As you can see, Blasim has a sense of humor. He must have learned his jokes from the Grim Reaper. Here’s one story that will give you a good laugh: A kidnapped man gets sold from one militant group to the next. Each time, they pose him in one of those nightmare confessional videos with which we are now all too familiar. First he is an Iraqi Army officer who has been raping and killing by order of the Americans, and his captors pose him by a bunch of severed human heads. Then he is an Iranian-sponsored murderer, then a Sunni terrorist, and so it goes. Finally he must act out the part of a bloodthirsty Afghan leader of Al Qaeda; “they slaughtered the men in front of me like sheep as I . . . made threats against everyone in creation.” Blasim is an artist of the horrendously extraordinary.

As for Klay, although he has obviously drawn on the experiences of others for his protagonists, each of whom has a different army job and family background, the situations and characters feel somewhat homogeneous. This does not make me think less of him or his stories. In fact Redeployment is an enormously challenging book with which to engage. First it made me angry; then it made me think. There is very little hope in it, but much sincerity. One of his heroes declaims: “i dont feel bad about shooting mosques and never will they were insurgent ratholes every fucking one.” What can I do with this statement but grant it some sort of reality? Having been to a mosque or two in my time, I don’t believe that all mosques are insurgent ratholes. But I do believe that some Americans, who may or may not be soldiers, think so, and that I am hiding my head in the sand until I accept that they think so.


IN ONE OF Blasim’s most Borges-like stories, an Iraqi refugee tries to start a new life in Europe. “When he applied for asylum in Holland he also applied to change his name: from Salim Abdul Husain to Carlos Fuentes”—because, as his cousin advised him, “perhaps you should choose a brown name—a Cuban or Argentine name would suit your complexion, which is the color of burnt barley bread.” And so Carlos Fuentes marries a nice Dutch woman, and lives happily ever after until he leaps from his apartment window. His dreams of Iraq have gotten to him. In the final nightmare, he has become a terrorist with a rifle, killing children and everyone else “with skill and precision.” He finds himself taking aim at Salim Abdul Husain, who escapes him by jumping out the window.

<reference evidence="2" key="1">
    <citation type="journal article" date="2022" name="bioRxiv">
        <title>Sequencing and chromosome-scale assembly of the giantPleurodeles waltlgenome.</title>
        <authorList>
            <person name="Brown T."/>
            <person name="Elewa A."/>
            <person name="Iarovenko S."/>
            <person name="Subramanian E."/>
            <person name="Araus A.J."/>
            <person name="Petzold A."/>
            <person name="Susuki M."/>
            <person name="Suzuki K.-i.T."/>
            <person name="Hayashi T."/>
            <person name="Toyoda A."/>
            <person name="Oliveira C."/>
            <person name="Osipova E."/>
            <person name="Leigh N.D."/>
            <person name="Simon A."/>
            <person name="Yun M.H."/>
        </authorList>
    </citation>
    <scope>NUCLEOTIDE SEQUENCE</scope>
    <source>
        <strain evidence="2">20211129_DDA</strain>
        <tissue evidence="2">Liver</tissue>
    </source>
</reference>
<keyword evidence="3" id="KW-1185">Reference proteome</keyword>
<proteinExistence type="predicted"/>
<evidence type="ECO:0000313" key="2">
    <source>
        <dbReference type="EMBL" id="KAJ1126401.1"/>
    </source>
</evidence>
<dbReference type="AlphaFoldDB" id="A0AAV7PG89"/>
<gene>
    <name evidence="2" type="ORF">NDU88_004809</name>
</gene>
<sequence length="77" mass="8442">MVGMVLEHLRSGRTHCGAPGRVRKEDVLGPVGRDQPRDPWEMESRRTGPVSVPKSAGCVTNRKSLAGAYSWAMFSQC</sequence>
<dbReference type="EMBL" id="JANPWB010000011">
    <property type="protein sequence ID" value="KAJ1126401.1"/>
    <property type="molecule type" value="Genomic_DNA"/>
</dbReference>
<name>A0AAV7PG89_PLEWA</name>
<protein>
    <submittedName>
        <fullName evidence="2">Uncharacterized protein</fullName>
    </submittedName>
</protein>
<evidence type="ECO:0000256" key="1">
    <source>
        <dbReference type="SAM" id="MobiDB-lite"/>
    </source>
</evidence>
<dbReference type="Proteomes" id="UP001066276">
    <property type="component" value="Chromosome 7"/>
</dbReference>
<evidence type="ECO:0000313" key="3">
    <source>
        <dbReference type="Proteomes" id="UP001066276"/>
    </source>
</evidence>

In fact there is no escape, either for “them” or for “us.” I highly recommend both these books for their ability to make you feel the ghastliness of that “different place,” the place where “we” and “they” must now live out certain nightmares.

William T. Vollmann is the author of numerous works of fiction and nonfiction, including the seven-volume study of war and violence Rising Up and Rising Down (McSweeney's, 2002). His book Last Story and Other Stories will be published by Viking in July.
Title: Re: misc book thread
Post by: jenkins on June 18, 2014, 01:18:03 PM
for nonreaders: vollmann isn't only a politics/war writer, he's lived something like a dream life imo

this realm of casual nightmare
If I mean nothing to you and you make no sense to me and there’s a war, why should I fire a warning shot?
And so Carlos Fuentes marries a nice Dutch woman, and lives happily ever after until he leaps from his apartment window.
Title: Re: misc book thread
Post by: jenkins on September 11, 2014, 11:28:27 PM
to remember this, from new tab, which i think anyone here interested in the nature of young people writing for the pure joy of writing should read

But here’s the thing: Maybe I didn’t want to live in a city so much as observe one from a close distance, like in Sim City. Living in a city was like living multiple lives, each capable of crushing me. It meant forcing myself to meet people, impenetrable three-dimensional emotion factories, being nice to them because I never knew what being nice to them could lead to, parties to attend or job opportunities or collaborating on something or whatever else. The insane number of possibilities a city offered. Trying to compute that number in my head felt like a kind of string theory.